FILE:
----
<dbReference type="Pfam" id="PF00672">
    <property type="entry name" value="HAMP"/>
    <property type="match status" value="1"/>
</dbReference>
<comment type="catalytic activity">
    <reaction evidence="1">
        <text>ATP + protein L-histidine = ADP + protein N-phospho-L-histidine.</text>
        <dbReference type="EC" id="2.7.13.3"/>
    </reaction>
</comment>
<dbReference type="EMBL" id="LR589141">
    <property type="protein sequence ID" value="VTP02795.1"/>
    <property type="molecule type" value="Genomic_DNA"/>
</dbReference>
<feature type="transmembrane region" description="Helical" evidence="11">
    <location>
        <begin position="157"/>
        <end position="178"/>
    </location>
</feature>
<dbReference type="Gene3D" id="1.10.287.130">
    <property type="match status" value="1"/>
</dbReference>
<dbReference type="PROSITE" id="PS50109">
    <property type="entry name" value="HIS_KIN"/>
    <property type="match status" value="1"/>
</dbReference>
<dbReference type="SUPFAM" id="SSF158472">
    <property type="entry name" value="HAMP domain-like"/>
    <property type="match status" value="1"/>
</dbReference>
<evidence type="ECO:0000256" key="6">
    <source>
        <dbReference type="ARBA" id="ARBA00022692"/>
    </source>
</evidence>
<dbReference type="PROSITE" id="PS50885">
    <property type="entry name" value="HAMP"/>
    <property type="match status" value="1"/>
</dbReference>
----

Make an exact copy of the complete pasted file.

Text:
<dbReference type="Pfam" id="PF00672">
    <property type="entry name" value="HAMP"/>
    <property type="match status" value="1"/>
</dbReference>
<comment type="catalytic activity">
    <reaction evidence="1">
        <text>ATP + protein L-histidine = ADP + protein N-phospho-L-histidine.</text>
        <dbReference type="EC" id="2.7.13.3"/>
    </reaction>
</comment>
<dbReference type="EMBL" id="LR589141">
    <property type="protein sequence ID" value="VTP02795.1"/>
    <property type="molecule type" value="Genomic_DNA"/>
</dbReference>
<feature type="transmembrane region" description="Helical" evidence="11">
    <location>
        <begin position="157"/>
        <end position="178"/>
    </location>
</feature>
<dbReference type="Gene3D" id="1.10.287.130">
    <property type="match status" value="1"/>
</dbReference>
<dbReference type="PROSITE" id="PS50109">
    <property type="entry name" value="HIS_KIN"/>
    <property type="match status" value="1"/>
</dbReference>
<dbReference type="SUPFAM" id="SSF158472">
    <property type="entry name" value="HAMP domain-like"/>
    <property type="match status" value="1"/>
</dbReference>
<evidence type="ECO:0000256" key="6">
    <source>
        <dbReference type="ARBA" id="ARBA00022692"/>
    </source>
</evidence>
<dbReference type="PROSITE" id="PS50885">
    <property type="entry name" value="HAMP"/>
    <property type="match status" value="1"/>
</dbReference>